Wednesday, July 29, 2015

ROYAL DUTCH SHELL, THE ARCTIC OCEAN, GREENPEACE AND ME

Fishman. P. A., R. S. Caldwell, and A. H. Vogel. 1985. Lethal and sublethal effects of oil on food organisms (Euphausiid: Thysanessa raschii) of the bowhead whale. U. S. Dep. Commer., NOAA, OCSEAP Final Rep. 43(1986): 617-702. 

My co-authors and I wrote the above report 30 years ago, under a contract between my consulting firm, Fishman Environmental Services (1983 - 2004), and the Outer Continental Shelf Environmental Assessment Program (OCSEAP). The report was published in Volume 43 of Final Reports of Principal Investigators, and included reports dealing with gray, Belukha and Bowhead whales in the oceans around Alaska. The OCSEAP spent many millions studying the environments of and potential ecological impacts on outer continental shelf areas under the future potential of oil and gas drilling and production.  

I thought about this project today as I looked at the news out of my city, Portland, Oregon, that a group of Greenpeace protesters are hanging by ropes from the St. Johns Bridge over the Willamette River in an effort to block the passage of a Royal Dutch Shell ice breaker that has been at a Portland shipyard for repairs. Shell intends to drill exploratory wells in the Arctic in an area between the Chukchi and Beaufort Seas. This was the subject location of my 1985 report. 

So I guess I have a relationship with the protesters, Royal Dutch Shell, and drilling in the Arctic. Earlier today, in a short amount of internet search time, I found a 1990 environmental impact statement for an oil and gas lease sale in the Chukchi Sea that cited my report, and others, to support the conclusion that an oil spill from drilling for oil in the Arctic would not have significant effects on whales. OK, that’s cool.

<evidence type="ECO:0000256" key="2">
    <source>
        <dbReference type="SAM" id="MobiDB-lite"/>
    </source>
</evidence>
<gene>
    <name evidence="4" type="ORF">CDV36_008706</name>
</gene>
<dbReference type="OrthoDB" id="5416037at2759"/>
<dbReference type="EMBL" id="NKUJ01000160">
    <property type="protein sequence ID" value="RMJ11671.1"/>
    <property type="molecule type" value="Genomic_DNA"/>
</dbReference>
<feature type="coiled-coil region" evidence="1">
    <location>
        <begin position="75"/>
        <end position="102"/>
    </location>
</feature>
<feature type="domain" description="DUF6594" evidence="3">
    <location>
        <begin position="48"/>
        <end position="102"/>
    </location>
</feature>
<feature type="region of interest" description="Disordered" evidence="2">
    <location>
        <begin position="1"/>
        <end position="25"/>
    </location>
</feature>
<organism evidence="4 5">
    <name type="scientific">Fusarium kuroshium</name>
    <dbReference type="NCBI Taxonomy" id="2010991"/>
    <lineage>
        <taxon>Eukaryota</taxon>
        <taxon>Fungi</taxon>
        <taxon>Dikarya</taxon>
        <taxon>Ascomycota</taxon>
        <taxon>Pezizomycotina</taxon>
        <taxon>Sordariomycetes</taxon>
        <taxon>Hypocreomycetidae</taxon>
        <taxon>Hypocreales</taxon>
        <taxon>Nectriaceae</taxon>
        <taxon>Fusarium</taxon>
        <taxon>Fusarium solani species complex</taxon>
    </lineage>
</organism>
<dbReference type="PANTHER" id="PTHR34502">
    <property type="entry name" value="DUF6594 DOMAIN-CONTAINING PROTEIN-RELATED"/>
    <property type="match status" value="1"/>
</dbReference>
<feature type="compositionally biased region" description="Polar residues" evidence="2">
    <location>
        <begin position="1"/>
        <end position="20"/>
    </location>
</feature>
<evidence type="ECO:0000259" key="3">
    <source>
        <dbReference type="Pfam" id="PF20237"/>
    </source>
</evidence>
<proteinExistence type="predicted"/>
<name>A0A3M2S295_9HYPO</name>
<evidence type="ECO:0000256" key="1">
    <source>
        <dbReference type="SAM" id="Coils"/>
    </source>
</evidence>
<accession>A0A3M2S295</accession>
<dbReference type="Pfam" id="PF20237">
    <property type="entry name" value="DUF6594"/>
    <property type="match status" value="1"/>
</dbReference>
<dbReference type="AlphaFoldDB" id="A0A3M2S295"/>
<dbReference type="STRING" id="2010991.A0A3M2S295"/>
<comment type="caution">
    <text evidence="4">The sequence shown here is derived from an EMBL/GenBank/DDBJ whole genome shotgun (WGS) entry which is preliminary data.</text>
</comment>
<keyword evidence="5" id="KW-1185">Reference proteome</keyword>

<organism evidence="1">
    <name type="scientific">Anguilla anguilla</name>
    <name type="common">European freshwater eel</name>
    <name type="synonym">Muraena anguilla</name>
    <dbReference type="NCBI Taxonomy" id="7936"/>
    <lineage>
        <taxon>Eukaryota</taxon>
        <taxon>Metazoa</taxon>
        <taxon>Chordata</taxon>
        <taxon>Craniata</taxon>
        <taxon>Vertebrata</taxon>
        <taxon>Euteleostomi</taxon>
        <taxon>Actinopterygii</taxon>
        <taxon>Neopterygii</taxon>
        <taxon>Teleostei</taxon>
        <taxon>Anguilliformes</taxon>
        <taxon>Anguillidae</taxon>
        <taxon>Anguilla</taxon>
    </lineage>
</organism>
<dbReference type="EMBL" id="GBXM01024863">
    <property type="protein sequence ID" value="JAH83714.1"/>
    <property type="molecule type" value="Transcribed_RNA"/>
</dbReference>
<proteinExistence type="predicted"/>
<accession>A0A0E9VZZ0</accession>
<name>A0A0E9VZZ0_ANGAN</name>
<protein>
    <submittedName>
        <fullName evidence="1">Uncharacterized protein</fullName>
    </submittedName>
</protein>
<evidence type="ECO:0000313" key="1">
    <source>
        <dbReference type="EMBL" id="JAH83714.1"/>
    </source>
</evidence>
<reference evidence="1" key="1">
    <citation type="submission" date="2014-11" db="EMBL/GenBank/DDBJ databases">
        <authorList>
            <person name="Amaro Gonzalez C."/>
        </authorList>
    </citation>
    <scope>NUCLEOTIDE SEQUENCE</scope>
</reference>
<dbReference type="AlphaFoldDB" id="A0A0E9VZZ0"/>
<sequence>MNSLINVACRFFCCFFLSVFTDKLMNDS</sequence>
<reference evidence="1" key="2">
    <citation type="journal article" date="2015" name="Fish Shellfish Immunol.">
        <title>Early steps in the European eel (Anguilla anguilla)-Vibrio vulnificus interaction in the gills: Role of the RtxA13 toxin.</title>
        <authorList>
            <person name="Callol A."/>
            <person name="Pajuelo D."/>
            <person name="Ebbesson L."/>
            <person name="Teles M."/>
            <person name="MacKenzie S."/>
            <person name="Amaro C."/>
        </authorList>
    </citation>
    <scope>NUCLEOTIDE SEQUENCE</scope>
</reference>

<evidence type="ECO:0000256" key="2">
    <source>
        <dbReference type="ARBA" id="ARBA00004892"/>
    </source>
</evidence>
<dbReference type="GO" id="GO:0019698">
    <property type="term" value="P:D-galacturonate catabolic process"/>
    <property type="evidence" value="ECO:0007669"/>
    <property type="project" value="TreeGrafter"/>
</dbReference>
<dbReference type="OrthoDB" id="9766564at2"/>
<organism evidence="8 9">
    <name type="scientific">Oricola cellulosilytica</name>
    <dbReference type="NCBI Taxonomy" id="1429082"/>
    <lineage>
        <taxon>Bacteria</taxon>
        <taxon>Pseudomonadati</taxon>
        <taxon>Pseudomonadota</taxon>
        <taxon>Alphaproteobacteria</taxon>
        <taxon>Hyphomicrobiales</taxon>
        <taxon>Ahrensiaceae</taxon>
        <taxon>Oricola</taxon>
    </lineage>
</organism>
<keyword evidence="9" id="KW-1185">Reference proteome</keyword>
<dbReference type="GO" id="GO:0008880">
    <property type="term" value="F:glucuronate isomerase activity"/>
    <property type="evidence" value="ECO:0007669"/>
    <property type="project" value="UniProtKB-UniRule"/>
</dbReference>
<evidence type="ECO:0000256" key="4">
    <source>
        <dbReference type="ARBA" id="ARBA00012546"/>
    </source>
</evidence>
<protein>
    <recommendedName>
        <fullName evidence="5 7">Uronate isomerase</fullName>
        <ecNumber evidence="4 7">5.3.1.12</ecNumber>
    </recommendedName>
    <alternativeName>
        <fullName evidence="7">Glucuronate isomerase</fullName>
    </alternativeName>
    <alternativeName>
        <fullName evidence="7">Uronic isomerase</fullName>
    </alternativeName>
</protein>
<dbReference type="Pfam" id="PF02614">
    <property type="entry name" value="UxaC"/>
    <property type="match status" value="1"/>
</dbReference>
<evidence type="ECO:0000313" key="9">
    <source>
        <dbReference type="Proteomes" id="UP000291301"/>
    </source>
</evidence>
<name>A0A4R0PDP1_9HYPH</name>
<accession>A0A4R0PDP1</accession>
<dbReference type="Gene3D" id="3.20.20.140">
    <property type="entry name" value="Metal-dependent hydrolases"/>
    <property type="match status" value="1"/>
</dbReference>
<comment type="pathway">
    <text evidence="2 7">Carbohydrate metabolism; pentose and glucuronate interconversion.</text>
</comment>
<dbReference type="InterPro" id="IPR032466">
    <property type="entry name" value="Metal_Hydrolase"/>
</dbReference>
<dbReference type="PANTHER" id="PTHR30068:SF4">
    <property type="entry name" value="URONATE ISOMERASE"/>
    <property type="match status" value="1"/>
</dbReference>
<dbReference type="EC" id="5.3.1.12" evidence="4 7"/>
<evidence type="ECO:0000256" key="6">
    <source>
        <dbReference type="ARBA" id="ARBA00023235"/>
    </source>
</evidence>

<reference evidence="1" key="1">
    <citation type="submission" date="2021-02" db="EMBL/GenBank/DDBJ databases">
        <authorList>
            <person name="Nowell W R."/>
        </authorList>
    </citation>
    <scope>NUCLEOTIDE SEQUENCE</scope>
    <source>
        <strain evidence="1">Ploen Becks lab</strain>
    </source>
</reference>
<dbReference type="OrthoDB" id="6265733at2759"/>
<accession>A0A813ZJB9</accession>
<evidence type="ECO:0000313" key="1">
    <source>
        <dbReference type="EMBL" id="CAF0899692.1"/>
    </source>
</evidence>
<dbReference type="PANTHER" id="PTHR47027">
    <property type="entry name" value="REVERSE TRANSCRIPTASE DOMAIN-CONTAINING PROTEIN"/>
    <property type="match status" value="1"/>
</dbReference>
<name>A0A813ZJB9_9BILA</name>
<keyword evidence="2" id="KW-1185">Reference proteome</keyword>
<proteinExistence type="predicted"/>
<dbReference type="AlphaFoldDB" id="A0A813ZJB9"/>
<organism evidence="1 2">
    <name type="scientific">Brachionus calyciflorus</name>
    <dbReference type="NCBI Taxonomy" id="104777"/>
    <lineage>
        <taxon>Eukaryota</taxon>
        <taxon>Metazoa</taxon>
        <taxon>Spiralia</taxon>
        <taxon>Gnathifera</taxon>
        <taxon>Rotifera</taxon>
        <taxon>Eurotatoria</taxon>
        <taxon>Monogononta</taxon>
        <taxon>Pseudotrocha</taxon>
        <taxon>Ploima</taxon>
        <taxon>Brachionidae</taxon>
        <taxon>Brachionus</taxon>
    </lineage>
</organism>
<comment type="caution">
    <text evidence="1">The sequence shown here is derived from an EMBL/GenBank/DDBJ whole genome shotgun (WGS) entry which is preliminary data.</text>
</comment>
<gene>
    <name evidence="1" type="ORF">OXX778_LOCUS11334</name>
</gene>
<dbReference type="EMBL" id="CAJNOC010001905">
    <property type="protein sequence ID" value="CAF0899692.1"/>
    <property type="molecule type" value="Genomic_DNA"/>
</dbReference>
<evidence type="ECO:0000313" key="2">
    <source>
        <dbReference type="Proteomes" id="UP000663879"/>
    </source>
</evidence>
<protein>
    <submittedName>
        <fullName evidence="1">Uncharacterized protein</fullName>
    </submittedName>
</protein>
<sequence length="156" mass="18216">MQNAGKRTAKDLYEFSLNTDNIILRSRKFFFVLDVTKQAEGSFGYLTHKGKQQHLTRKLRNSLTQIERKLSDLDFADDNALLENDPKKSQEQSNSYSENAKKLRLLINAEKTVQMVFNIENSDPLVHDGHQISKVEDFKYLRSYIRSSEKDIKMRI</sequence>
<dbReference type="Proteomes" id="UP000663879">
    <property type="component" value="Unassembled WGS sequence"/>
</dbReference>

There is an adventure connected to the oil and euphausiid study my colleagues and I conducted. To do the research, I proposed collecting live euphausiids (or krill) in Alaska and transporting them to a laboratory in Newport, Oregon where tests could be conducted using Alaska crude oil. We arranged to have a barrel of Alaska crude oil shipped to Dick Caldwell’s lab in Newport where he set up the equipment to do the tests. I contracted with a graduate student in Juneau, Alaska to collect euphausiids with a plankton net towed behind a boat, pack plastic bags of seawater and the live animals in Coleman cooler chests with ice (might have been dry ice), and ship them to me in Portland on Alaska Airlines. I then drove the coolers to a meeting point about halfway between Portland and Newport, where Dick met me and took them to his lab. We did this 5 times between March and September of 1985.  

On one occasion, the euphausiids were put on a plane in Juneau and off-loaded in Seattle, as usual, to be then put on a plane from Seattle to Portland. I always called Alaska Airlines at each step to confirm that the coolers had been transferred and were on their way. On this trip, however, the coolers missed the flight to Portland. “Where are they?” I asked. “Sitting on the tarmac.” I was told. Me: “Can you put them in the cooler until the next flight?” Them: “We don’t have a walk-in cooler.” Me: “It is living material that is temperature sensitive, and it's a warm day, they will die!” Them: “Sorry, there is nothing we can do about it.”